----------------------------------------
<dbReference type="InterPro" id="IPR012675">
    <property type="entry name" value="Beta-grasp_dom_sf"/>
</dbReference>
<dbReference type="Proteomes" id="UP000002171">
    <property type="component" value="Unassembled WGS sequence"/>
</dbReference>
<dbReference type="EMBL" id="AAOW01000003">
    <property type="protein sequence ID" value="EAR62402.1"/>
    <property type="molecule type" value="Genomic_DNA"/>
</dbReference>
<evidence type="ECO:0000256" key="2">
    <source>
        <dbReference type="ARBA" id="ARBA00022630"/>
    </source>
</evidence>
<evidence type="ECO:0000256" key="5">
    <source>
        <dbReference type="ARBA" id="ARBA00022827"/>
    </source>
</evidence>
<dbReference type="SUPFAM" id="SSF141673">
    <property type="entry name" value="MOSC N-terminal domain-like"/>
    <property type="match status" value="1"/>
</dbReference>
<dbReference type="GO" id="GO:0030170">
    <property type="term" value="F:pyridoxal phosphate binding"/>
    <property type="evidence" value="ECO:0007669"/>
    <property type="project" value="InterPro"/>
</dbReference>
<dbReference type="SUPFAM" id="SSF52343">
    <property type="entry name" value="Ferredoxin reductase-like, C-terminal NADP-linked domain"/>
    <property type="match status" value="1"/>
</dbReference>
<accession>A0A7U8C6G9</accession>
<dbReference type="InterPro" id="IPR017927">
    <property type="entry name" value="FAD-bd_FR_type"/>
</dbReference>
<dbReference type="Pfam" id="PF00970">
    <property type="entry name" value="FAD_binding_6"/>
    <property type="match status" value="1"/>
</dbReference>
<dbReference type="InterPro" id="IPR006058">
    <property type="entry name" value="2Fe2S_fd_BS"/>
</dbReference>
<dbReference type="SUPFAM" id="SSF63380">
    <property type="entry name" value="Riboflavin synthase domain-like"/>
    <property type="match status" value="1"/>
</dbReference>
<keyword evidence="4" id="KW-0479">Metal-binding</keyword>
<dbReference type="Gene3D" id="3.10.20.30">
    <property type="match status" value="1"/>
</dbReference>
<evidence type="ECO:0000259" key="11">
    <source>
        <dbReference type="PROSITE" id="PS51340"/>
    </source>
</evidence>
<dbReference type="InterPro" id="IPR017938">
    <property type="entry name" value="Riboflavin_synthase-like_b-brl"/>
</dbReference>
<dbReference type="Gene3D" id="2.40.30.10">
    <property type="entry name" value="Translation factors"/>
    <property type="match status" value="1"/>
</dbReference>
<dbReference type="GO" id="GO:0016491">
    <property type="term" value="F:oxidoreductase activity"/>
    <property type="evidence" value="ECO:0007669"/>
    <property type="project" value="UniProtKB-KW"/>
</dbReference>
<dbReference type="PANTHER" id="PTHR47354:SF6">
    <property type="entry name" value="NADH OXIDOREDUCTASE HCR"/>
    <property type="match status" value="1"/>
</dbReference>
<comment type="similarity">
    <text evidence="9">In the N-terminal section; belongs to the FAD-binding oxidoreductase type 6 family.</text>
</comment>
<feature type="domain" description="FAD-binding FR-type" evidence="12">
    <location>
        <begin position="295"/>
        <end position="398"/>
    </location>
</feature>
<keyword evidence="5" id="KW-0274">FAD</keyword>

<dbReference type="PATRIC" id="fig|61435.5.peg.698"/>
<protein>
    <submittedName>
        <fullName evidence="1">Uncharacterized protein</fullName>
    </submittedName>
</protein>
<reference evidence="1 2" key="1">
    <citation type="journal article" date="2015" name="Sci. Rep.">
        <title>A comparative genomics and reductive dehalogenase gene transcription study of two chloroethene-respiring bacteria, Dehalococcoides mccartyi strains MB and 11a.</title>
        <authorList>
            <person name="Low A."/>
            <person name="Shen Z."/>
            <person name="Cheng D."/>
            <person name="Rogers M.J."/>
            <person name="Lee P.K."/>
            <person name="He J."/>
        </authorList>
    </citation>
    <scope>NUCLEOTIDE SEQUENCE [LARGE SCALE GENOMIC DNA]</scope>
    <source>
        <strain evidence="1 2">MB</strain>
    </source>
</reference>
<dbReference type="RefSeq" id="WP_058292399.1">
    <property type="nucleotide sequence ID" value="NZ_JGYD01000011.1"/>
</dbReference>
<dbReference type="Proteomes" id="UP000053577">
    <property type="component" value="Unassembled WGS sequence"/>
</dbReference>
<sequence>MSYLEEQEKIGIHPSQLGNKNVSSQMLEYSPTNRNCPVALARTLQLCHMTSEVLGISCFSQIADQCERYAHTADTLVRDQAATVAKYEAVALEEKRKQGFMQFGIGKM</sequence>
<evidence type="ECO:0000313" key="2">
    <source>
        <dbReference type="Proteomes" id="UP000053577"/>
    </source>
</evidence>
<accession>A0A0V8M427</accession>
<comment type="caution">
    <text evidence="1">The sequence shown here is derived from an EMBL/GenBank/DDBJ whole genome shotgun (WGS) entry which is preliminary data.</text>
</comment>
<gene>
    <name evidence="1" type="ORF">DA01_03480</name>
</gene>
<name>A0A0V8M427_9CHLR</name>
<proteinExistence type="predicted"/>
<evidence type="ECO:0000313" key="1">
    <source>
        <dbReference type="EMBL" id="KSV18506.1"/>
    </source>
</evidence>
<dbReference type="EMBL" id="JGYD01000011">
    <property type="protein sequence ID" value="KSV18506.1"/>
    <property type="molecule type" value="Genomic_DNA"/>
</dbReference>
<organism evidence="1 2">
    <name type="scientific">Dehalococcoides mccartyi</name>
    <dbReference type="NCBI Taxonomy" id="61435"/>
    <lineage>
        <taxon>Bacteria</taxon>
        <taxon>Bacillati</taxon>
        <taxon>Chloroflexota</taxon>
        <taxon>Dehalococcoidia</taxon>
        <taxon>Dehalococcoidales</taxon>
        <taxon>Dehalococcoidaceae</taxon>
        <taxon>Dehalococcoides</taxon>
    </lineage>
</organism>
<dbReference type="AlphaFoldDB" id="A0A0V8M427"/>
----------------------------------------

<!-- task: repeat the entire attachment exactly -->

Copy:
<dbReference type="InterPro" id="IPR012675">
    <property type="entry name" value="Beta-grasp_dom_sf"/>
</dbReference>
<dbReference type="Proteomes" id="UP000002171">
    <property type="component" value="Unassembled WGS sequence"/>
</dbReference>
<dbReference type="EMBL" id="AAOW01000003">
    <property type="protein sequence ID" value="EAR62402.1"/>
    <property type="molecule type" value="Genomic_DNA"/>
</dbReference>
<evidence type="ECO:0000256" key="2">
    <source>
        <dbReference type="ARBA" id="ARBA00022630"/>
    </source>
</evidence>
<evidence type="ECO:0000256" key="5">
    <source>
        <dbReference type="ARBA" id="ARBA00022827"/>
    </source>
</evidence>
<dbReference type="SUPFAM" id="SSF141673">
    <property type="entry name" value="MOSC N-terminal domain-like"/>
    <property type="match status" value="1"/>
</dbReference>
<dbReference type="GO" id="GO:0030170">
    <property type="term" value="F:pyridoxal phosphate binding"/>
    <property type="evidence" value="ECO:0007669"/>
    <property type="project" value="InterPro"/>
</dbReference>
<dbReference type="SUPFAM" id="SSF52343">
    <property type="entry name" value="Ferredoxin reductase-like, C-terminal NADP-linked domain"/>
    <property type="match status" value="1"/>
</dbReference>
<accession>A0A7U8C6G9</accession>
<dbReference type="InterPro" id="IPR017927">
    <property type="entry name" value="FAD-bd_FR_type"/>
</dbReference>
<dbReference type="Pfam" id="PF00970">
    <property type="entry name" value="FAD_binding_6"/>
    <property type="match status" value="1"/>
</dbReference>
<dbReference type="InterPro" id="IPR006058">
    <property type="entry name" value="2Fe2S_fd_BS"/>
</dbReference>
<dbReference type="SUPFAM" id="SSF63380">
    <property type="entry name" value="Riboflavin synthase domain-like"/>
    <property type="match status" value="1"/>
</dbReference>
<keyword evidence="4" id="KW-0479">Metal-binding</keyword>
<dbReference type="Gene3D" id="3.10.20.30">
    <property type="match status" value="1"/>
</dbReference>
<evidence type="ECO:0000259" key="11">
    <source>
        <dbReference type="PROSITE" id="PS51340"/>
    </source>
</evidence>
<dbReference type="InterPro" id="IPR017938">
    <property type="entry name" value="Riboflavin_synthase-like_b-brl"/>
</dbReference>
<dbReference type="Gene3D" id="2.40.30.10">
    <property type="entry name" value="Translation factors"/>
    <property type="match status" value="1"/>
</dbReference>
<dbReference type="GO" id="GO:0016491">
    <property type="term" value="F:oxidoreductase activity"/>
    <property type="evidence" value="ECO:0007669"/>
    <property type="project" value="UniProtKB-KW"/>
</dbReference>
<dbReference type="PANTHER" id="PTHR47354:SF6">
    <property type="entry name" value="NADH OXIDOREDUCTASE HCR"/>
    <property type="match status" value="1"/>
</dbReference>
<comment type="similarity">
    <text evidence="9">In the N-terminal section; belongs to the FAD-binding oxidoreductase type 6 family.</text>
</comment>
<feature type="domain" description="FAD-binding FR-type" evidence="12">
    <location>
        <begin position="295"/>
        <end position="398"/>
    </location>
</feature>
<keyword evidence="5" id="KW-0274">FAD</keyword>

<dbReference type="PATRIC" id="fig|61435.5.peg.698"/>
<protein>
    <submittedName>
        <fullName evidence="1">Uncharacterized protein</fullName>
    </submittedName>
</protein>
<reference evidence="1 2" key="1">
    <citation type="journal article" date="2015" name="Sci. Rep.">
        <title>A comparative genomics and reductive dehalogenase gene transcription study of two chloroethene-respiring bacteria, Dehalococcoides mccartyi strains MB and 11a.</title>
        <authorList>
            <person name="Low A."/>
            <person name="Shen Z."/>
            <person name="Cheng D."/>
            <person name="Rogers M.J."/>
            <person name="Lee P.K."/>
            <person name="He J."/>
        </authorList>
    </citation>
    <scope>NUCLEOTIDE SEQUENCE [LARGE SCALE GENOMIC DNA]</scope>
    <source>
        <strain evidence="1 2">MB</strain>
    </source>
</reference>
<dbReference type="RefSeq" id="WP_058292399.1">
    <property type="nucleotide sequence ID" value="NZ_JGYD01000011.1"/>
</dbReference>
<dbReference type="Proteomes" id="UP000053577">
    <property type="component" value="Unassembled WGS sequence"/>
</dbReference>
<sequence>MSYLEEQEKIGIHPSQLGNKNVSSQMLEYSPTNRNCPVALARTLQLCHMTSEVLGISCFSQIADQCERYAHTADTLVRDQAATVAKYEAVALEEKRKQGFMQFGIGKM</sequence>
<evidence type="ECO:0000313" key="2">
    <source>
        <dbReference type="Proteomes" id="UP000053577"/>
    </source>
</evidence>
<accession>A0A0V8M427</accession>
<comment type="caution">
    <text evidence="1">The sequence shown here is derived from an EMBL/GenBank/DDBJ whole genome shotgun (WGS) entry which is preliminary data.</text>
</comment>
<gene>
    <name evidence="1" type="ORF">DA01_03480</name>
</gene>
<name>A0A0V8M427_9CHLR</name>
<proteinExistence type="predicted"/>
<evidence type="ECO:0000313" key="1">
    <source>
        <dbReference type="EMBL" id="KSV18506.1"/>
    </source>
</evidence>
<dbReference type="EMBL" id="JGYD01000011">
    <property type="protein sequence ID" value="KSV18506.1"/>
    <property type="molecule type" value="Genomic_DNA"/>
</dbReference>
<organism evidence="1 2">
    <name type="scientific">Dehalococcoides mccartyi</name>
    <dbReference type="NCBI Taxonomy" id="61435"/>
    <lineage>
        <taxon>Bacteria</taxon>
        <taxon>Bacillati</taxon>
        <taxon>Chloroflexota</taxon>
        <taxon>Dehalococcoidia</taxon>
        <taxon>Dehalococcoidales</taxon>
        <taxon>Dehalococcoidaceae</taxon>
        <taxon>Dehalococcoides</taxon>
    </lineage>
</organism>
<dbReference type="AlphaFoldDB" id="A0A0V8M427"/>